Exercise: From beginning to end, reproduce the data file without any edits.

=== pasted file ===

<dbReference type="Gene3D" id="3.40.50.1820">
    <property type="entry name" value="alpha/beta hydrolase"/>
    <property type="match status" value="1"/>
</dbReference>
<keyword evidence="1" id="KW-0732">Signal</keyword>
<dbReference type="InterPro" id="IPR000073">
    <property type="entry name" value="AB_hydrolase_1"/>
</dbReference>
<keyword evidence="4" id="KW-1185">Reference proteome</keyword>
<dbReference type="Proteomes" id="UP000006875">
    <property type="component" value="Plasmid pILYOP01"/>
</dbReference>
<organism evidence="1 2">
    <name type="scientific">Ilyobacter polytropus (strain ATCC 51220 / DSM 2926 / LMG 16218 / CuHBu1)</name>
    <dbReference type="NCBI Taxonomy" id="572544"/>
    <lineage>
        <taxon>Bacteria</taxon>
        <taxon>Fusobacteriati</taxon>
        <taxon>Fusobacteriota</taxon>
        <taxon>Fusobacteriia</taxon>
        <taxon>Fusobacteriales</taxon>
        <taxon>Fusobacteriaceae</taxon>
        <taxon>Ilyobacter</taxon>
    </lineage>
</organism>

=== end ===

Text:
<dbReference type="Gene3D" id="3.40.50.1820">
    <property type="entry name" value="alpha/beta hydrolase"/>
    <property type="match status" value="1"/>
</dbReference>
<keyword evidence="1" id="KW-0732">Signal</keyword>
<dbReference type="InterPro" id="IPR000073">
    <property type="entry name" value="AB_hydrolase_1"/>
</dbReference>
<keyword evidence="4" id="KW-1185">Reference proteome</keyword>
<dbReference type="Proteomes" id="UP000006875">
    <property type="component" value="Plasmid pILYOP01"/>
</dbReference>
<organism evidence="1 2">
    <name type="scientific">Ilyobacter polytropus (strain ATCC 51220 / DSM 2926 / LMG 16218 / CuHBu1)</name>
    <dbReference type="NCBI Taxonomy" id="572544"/>
    <lineage>
        <taxon>Bacteria</taxon>
        <taxon>Fusobacteriati</taxon>
        <taxon>Fusobacteriota</taxon>
        <taxon>Fusobacteriia</taxon>
        <taxon>Fusobacteriales</taxon>
        <taxon>Fusobacteriaceae</taxon>
        <taxon>Ilyobacter</taxon>
    </lineage>
</organism>